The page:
“We have also developed our services revenue, which in the past was simply training. It has developed into real consulting. We discovered that our customers didn’t only want to get a product and be autonomous on it. They also wanted state of the art consulting on how to use the products and what their competitors or other companies were doing in the document management workflows. The service part is now 50% of our total revenue.”
On future growth
What do you hope to achieve by the end of 2021?
“We intend to develop our customer base in India, Germany, Greece, Saudi Arabia and in specific areas of Africa, like South Africa, Egypt and French-speaking Northern Africa. We hope to have a global growth rate this year of around 18%, as last year, and we intend to hire more than 20 people. They will be in India, France, UK, Germany, and the US mainly for consulting, sales, development and marketing positions.
“We were also very proud of the accuracy of the solution we provided for companies having to invoice the French public sector. That’s why we extended that to the invoice receivers and public entities. We are currently implementing that solution for three different public bodies.”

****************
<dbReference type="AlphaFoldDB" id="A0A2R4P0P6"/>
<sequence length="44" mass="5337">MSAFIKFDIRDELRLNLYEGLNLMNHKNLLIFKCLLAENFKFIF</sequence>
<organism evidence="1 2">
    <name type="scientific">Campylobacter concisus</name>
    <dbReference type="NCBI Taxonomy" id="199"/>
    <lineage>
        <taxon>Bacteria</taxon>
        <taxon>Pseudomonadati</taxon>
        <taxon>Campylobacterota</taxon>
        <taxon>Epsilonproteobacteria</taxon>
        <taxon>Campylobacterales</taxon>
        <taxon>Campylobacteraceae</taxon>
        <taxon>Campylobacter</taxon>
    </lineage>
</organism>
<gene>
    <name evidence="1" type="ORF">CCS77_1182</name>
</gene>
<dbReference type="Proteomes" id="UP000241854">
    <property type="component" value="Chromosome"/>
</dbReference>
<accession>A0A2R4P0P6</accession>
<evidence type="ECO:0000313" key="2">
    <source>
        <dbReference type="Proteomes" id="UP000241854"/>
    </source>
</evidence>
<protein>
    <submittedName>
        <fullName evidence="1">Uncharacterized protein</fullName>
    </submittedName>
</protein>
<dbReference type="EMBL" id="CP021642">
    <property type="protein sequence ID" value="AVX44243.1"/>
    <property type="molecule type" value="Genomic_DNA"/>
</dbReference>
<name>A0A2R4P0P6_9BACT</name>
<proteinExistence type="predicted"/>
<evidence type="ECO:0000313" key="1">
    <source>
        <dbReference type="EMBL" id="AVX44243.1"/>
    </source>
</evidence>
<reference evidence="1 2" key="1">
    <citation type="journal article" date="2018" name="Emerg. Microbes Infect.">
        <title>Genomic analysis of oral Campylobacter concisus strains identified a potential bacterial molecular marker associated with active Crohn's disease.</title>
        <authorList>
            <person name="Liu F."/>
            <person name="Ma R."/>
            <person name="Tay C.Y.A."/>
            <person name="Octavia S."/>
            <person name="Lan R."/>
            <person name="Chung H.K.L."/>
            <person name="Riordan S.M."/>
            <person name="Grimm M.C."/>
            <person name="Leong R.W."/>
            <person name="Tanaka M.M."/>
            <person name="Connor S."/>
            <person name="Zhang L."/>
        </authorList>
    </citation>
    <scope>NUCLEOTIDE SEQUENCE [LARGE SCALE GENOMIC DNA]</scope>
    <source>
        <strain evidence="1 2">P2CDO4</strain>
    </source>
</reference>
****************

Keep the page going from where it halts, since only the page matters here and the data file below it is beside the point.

What are your routes to market?
“It is mainly direct, but we also have channel sales. Our salespeople deals with resellers, as well as direct customers. We focus on resellers who are either consulting firms or software vendors in a specific area, like finance or HR, and who need a tool or haven’t developed as many features as we have in document management workflows. In terms of revenue, channel sales are around 20-25% of our revenues, 75% direct sales.”
What are your challenges?
“It’s mainly the fact that we’re still a niche player, and it’s sometimes difficult to be known in a very competitive market. The main challenge is to try to explain our model, which is a hybrid model and explain why there are advantages to use our hybrid model.”
What are your customers’ challenges?
“Digitization! There are still plenty of paper-based processes in companies that require validation through a physical signature. For them, there are huge sources of savings and productivity that need to be shown to them. Most of the time, they don’t think of the workflows horizontally, but rather in silos. We intend to break those silos and let them work with their vendors and customers, and we integrate their IT systems more closely thanks to our solution.”
The book question
What was the latest book you read? And what was your business take out from it?
“I am currently reading Debt: The First 5,000 Years by David Graeber (Amazon Aus, UK, US). He is an anthropologist and was involved in the “We are the 99%“ thing in the US. The book is an anthropological journey showing how money and debt have been structuring our societies for centuries. Graeber considers that money and debt are fictitious concepts. In terms of business, that’s more of a helicopter view. It shows that everything is relative.”